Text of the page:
Dunn thrilled to be on contender

No one involved in the Chicago White Sox's run for a playoff spot is enjoying the hunt more than Adam Dunn.

The happy-go-lucky 12-year veteran has never even been close to playing on a playoff contender. Dunn experienced disappointing endings in his time with Cincinnati and Washington and also in a 44-game stint in Arizona after a late-season waiver deal in 2008.

When signing a four-year, $56 million dollar contract with the Sox in Dec. 2010, the slugger envisioned the always aggressive Kenny Williams’ offer as his first real chance of winning a World Series ring.

“I didn’t want to go somewhere that the approach was, ‘Let’s try to have a winning record or get over .500,’” Dunn said. “To me, that just isn’t acceptable.”

Like most young ballplayers, Dunn has envisioned winning a championship since he was a kid.

“I have always thought about how that would feel , just getting your name called out as the players line up on the foul lines for introductions,” he said. “That is why you play the game, for the little stupid stuff like that so you and your teammates can enjoy them. Before I leave this game I will somehow some way get there. If winning a World Series isn’t the reason you play, then you are playing for the wrong reason and should not be allowed to play.”

As a young player in the Reds organization, Dunn was always intrigued by Hall of Fame shortstop Barry Larkin and his stories of Cincinnati’s World Championship in 1990.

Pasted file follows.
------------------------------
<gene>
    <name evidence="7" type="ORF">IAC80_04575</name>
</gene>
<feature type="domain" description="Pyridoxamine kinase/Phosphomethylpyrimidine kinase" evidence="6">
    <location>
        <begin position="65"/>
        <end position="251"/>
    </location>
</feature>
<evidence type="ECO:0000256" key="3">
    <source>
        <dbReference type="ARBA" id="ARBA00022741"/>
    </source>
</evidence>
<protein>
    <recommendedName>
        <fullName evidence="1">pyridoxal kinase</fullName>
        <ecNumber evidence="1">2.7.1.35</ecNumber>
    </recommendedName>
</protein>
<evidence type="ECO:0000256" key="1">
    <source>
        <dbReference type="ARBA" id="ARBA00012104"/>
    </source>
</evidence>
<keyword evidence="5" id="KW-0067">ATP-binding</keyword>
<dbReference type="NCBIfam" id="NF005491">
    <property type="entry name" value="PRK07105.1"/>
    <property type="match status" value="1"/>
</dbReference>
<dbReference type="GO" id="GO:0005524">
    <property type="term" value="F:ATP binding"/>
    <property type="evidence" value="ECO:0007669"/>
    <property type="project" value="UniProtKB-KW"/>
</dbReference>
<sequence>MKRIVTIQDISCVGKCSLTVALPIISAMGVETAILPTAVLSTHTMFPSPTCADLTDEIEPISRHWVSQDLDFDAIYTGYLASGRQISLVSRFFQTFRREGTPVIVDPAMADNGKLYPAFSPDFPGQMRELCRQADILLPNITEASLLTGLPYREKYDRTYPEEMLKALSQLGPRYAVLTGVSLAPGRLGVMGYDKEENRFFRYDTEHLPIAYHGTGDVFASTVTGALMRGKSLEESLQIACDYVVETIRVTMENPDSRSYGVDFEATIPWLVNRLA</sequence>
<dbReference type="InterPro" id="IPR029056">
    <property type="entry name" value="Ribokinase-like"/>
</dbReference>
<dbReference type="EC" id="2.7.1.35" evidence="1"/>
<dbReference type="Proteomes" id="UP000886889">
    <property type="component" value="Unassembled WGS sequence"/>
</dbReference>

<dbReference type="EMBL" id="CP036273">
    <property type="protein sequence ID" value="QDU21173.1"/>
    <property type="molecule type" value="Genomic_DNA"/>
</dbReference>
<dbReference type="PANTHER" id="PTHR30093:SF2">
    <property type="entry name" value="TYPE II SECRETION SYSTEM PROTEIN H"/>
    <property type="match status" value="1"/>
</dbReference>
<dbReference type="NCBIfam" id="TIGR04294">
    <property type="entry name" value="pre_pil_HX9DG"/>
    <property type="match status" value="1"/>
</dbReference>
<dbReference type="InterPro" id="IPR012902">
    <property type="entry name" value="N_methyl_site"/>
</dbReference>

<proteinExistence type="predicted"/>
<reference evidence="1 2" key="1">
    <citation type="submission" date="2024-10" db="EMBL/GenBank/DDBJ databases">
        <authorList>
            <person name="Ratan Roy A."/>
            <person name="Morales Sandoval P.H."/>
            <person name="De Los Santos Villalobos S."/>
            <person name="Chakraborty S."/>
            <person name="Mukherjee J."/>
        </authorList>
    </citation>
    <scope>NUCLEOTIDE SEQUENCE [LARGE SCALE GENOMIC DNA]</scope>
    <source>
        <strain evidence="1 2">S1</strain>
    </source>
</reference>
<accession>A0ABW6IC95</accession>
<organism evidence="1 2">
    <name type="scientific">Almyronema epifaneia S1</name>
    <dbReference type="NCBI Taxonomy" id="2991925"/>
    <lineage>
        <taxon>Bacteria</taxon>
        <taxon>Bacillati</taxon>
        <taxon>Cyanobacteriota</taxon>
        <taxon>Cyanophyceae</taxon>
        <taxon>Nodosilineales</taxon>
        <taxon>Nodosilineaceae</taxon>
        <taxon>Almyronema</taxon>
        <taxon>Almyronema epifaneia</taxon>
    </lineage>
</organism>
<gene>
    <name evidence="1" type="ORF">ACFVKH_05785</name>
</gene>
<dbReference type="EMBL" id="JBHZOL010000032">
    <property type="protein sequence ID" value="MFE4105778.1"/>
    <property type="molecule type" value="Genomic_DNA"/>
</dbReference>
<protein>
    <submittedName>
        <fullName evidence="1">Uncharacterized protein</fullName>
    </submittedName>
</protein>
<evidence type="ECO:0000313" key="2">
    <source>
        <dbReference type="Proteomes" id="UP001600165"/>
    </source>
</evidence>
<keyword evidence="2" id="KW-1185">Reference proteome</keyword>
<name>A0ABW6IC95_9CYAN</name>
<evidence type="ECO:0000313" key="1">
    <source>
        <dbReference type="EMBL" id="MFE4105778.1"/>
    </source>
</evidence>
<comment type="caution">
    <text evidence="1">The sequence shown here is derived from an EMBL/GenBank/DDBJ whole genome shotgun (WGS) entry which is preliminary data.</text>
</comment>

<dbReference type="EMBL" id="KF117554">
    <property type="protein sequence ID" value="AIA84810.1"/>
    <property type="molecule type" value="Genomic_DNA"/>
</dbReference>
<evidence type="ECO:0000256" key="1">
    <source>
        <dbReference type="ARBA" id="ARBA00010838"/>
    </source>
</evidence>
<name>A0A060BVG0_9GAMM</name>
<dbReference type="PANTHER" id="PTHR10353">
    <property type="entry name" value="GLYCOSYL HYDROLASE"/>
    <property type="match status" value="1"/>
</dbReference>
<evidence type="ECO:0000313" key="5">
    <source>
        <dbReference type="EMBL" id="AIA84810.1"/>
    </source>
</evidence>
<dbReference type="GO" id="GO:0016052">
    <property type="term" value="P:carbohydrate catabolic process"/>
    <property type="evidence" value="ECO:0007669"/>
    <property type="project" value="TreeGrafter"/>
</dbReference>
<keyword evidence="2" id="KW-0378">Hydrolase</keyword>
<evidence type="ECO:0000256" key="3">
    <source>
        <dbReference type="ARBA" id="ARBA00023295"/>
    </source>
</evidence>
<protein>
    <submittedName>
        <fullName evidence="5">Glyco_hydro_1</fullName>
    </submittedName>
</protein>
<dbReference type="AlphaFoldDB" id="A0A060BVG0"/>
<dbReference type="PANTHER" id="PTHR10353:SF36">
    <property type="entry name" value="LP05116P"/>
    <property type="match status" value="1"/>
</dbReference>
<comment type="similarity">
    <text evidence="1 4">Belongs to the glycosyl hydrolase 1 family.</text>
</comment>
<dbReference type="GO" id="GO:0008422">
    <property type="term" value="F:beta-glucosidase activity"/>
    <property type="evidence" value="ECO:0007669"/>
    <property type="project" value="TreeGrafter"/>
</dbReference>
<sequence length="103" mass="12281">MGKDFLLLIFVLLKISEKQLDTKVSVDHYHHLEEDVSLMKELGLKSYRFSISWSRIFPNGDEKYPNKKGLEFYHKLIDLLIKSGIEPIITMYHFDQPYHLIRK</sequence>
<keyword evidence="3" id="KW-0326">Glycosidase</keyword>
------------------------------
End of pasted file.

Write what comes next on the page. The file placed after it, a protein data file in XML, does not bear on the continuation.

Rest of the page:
“Lark would talk to me a lot about that season,” Dunn said. “As many things that he has accomplished in his life on the field and off the field, Barry always comes back to that moment being the ultimate moment for him. He is in the Hall of Fame, he won an MVP, but he always comes back to that.”

After suffering through arguably the worst offensive season in history, Dunn has been a force for the White Sox this year, leading the majors in home runs and staying among the Top 5 RBI producers all season.

Dunn is closing in on 400 career home runs and has made over $100 million, yet when all is said and done he feels his career will be incomplete without a championship.

“Yes, for sure, mine will be missing a lot without a World Series,” Dunn said. “That is the reason I play this game of baseball. I’m not interested in playing on a winning team or have a winning record or just making the playoffs, but to win a ring. You have to make the playoffs to get there so that is No. 1 on the checklist.”